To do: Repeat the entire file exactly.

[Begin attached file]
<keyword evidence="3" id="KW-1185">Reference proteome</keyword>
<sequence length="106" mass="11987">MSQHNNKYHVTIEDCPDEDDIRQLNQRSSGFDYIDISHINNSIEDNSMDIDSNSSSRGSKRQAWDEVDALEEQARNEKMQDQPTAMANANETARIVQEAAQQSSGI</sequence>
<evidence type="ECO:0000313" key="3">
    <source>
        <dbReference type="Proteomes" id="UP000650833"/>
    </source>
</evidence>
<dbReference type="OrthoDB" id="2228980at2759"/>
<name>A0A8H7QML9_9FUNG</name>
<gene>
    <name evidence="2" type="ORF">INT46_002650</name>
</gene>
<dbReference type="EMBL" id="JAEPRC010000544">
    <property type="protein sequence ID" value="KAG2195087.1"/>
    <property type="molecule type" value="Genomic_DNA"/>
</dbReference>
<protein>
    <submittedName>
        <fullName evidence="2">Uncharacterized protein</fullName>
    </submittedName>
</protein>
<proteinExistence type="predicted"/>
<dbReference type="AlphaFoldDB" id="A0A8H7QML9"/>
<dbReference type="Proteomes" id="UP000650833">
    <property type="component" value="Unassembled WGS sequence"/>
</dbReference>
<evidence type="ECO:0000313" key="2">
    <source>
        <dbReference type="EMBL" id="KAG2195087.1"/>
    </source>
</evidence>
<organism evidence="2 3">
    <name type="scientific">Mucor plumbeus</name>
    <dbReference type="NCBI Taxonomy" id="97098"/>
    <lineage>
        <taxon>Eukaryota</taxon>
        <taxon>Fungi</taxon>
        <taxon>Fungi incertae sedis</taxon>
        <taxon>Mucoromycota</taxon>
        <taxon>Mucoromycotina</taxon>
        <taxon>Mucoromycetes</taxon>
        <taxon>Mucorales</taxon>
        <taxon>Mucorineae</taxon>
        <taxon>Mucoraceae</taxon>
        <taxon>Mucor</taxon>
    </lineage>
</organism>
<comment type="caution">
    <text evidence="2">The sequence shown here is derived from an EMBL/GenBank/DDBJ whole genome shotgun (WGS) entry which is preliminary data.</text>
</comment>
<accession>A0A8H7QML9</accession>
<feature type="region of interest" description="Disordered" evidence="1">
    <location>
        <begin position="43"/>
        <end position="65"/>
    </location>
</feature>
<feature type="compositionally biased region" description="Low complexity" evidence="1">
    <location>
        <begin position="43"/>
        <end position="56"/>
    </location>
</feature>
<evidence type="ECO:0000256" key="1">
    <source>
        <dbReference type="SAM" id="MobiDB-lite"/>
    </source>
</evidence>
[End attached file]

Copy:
<keyword evidence="3" id="KW-1185">Reference proteome</keyword>
<sequence length="106" mass="11987">MSQHNNKYHVTIEDCPDEDDIRQLNQRSSGFDYIDISHINNSIEDNSMDIDSNSSSRGSKRQAWDEVDALEEQARNEKMQDQPTAMANANETARIVQEAAQQSSGI</sequence>
<evidence type="ECO:0000313" key="3">
    <source>
        <dbReference type="Proteomes" id="UP000650833"/>
    </source>
</evidence>
<dbReference type="OrthoDB" id="2228980at2759"/>
<name>A0A8H7QML9_9FUNG</name>
<gene>
    <name evidence="2" type="ORF">INT46_002650</name>
</gene>
<dbReference type="EMBL" id="JAEPRC010000544">
    <property type="protein sequence ID" value="KAG2195087.1"/>
    <property type="molecule type" value="Genomic_DNA"/>
</dbReference>
<protein>
    <submittedName>
        <fullName evidence="2">Uncharacterized protein</fullName>
    </submittedName>
</protein>
<proteinExistence type="predicted"/>
<dbReference type="AlphaFoldDB" id="A0A8H7QML9"/>
<dbReference type="Proteomes" id="UP000650833">
    <property type="component" value="Unassembled WGS sequence"/>
</dbReference>
<evidence type="ECO:0000313" key="2">
    <source>
        <dbReference type="EMBL" id="KAG2195087.1"/>
    </source>
</evidence>
<organism evidence="2 3">
    <name type="scientific">Mucor plumbeus</name>
    <dbReference type="NCBI Taxonomy" id="97098"/>
    <lineage>
        <taxon>Eukaryota</taxon>
        <taxon>Fungi</taxon>
        <taxon>Fungi incertae sedis</taxon>
        <taxon>Mucoromycota</taxon>
        <taxon>Mucoromycotina</taxon>
        <taxon>Mucoromycetes</taxon>
        <taxon>Mucorales</taxon>
        <taxon>Mucorineae</taxon>
        <taxon>Mucoraceae</taxon>
        <taxon>Mucor</taxon>
    </lineage>
</organism>
<comment type="caution">
    <text evidence="2">The sequence shown here is derived from an EMBL/GenBank/DDBJ whole genome shotgun (WGS) entry which is preliminary data.</text>
</comment>
<accession>A0A8H7QML9</accession>
<feature type="region of interest" description="Disordered" evidence="1">
    <location>
        <begin position="43"/>
        <end position="65"/>
    </location>
</feature>
<feature type="compositionally biased region" description="Low complexity" evidence="1">
    <location>
        <begin position="43"/>
        <end position="56"/>
    </location>
</feature>
<evidence type="ECO:0000256" key="1">
    <source>
        <dbReference type="SAM" id="MobiDB-lite"/>
    </source>
</evidence>